Anthropology, Books for the News, Classics, History, Literature, Philosophy, Religion

The garden as a cultural institution

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Last week in the June 16 New York Times cultural critic Edward Rothstein had an interesting commentary on the New York Botanical Garden drawing on Robert Pogue Harrison’s new book, Gardens: An Essay on the Human Condition, to help him place the concept of the garden in the wider context of western history and demonstrate its enduring cultural and historical importance. Rothstein writes:

From medieval cloisters, botanical gardens made their way into universities, beginning with the University of Pisa in 1544. Later the garden’s terrain expanded with botanical expeditions, oceanic trade and imperial adventures. Victorian botanical gardens could be encyclopedic in scope, arranging their displays according to Latin classifications of species by the Swedish botanist Carolus Linnaeus.
Now, in our humid, dry, cooled or heated greenhouses, we shun such systematic display. Instead we replicate ecological niches, miniature worlds that supposedly show nature at work: the desert, the rainforest, the tropical pool. But peel back the environmental stagecraft, and the scientific cultivation continues with even greater passion…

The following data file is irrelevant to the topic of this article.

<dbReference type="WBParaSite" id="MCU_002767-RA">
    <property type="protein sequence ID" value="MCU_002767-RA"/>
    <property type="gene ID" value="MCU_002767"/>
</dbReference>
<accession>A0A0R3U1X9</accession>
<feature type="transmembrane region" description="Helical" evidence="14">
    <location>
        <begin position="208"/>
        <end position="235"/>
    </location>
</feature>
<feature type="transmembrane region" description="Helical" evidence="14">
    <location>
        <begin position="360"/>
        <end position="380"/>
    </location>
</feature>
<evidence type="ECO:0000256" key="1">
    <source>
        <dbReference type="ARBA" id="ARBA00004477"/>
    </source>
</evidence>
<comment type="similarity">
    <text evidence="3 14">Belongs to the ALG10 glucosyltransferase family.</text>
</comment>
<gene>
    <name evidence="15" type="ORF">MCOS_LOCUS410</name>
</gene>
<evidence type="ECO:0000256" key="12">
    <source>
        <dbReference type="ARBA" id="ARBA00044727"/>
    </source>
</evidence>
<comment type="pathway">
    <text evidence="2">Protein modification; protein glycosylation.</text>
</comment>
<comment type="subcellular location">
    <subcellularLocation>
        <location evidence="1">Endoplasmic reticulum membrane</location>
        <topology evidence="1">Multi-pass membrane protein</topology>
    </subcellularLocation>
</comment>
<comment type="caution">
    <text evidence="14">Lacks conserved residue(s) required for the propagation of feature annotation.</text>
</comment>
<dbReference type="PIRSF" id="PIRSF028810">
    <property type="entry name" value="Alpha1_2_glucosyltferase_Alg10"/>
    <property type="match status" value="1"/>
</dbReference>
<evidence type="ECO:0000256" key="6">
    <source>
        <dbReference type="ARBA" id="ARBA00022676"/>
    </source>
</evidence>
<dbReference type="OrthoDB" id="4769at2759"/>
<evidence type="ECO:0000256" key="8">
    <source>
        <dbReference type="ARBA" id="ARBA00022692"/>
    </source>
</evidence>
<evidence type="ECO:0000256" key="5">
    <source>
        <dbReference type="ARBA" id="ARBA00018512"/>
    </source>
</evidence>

There is something moving about the entire enterprise. In a remarkable new book, Gardens: An Essay on the Human Condition, Robert Pogue Harrison (who wrote similar meditations on cemeteries and on forests) elicits some of the meanings that have accumulated around the idea of a garden, from myths, in which the chosen few “can possess the gift of their bodies without paying the price for the body’s passions,” to places like Versailles, which reflect “an aesthetic drive to tame, and even humiliate, nature into submission.” In those royal gardens Mr. Harrison also finds the urge to encompass and incorporate and comprehend: “the militant humanism of the age.”
Our age’s humanism is much more modest. We are self-effacing to a fault. We don’t seem to be taming nature, but to be permitting its full range of expression. We allow it to express multiple perspectives. We don’t permit any habitat to dominate, and we defer to the demands of each. We seem to submit to nature. Of course we are creating images of ourselves.

Read the rest of the article online at the NYT website.
Also read an excerpt from the book.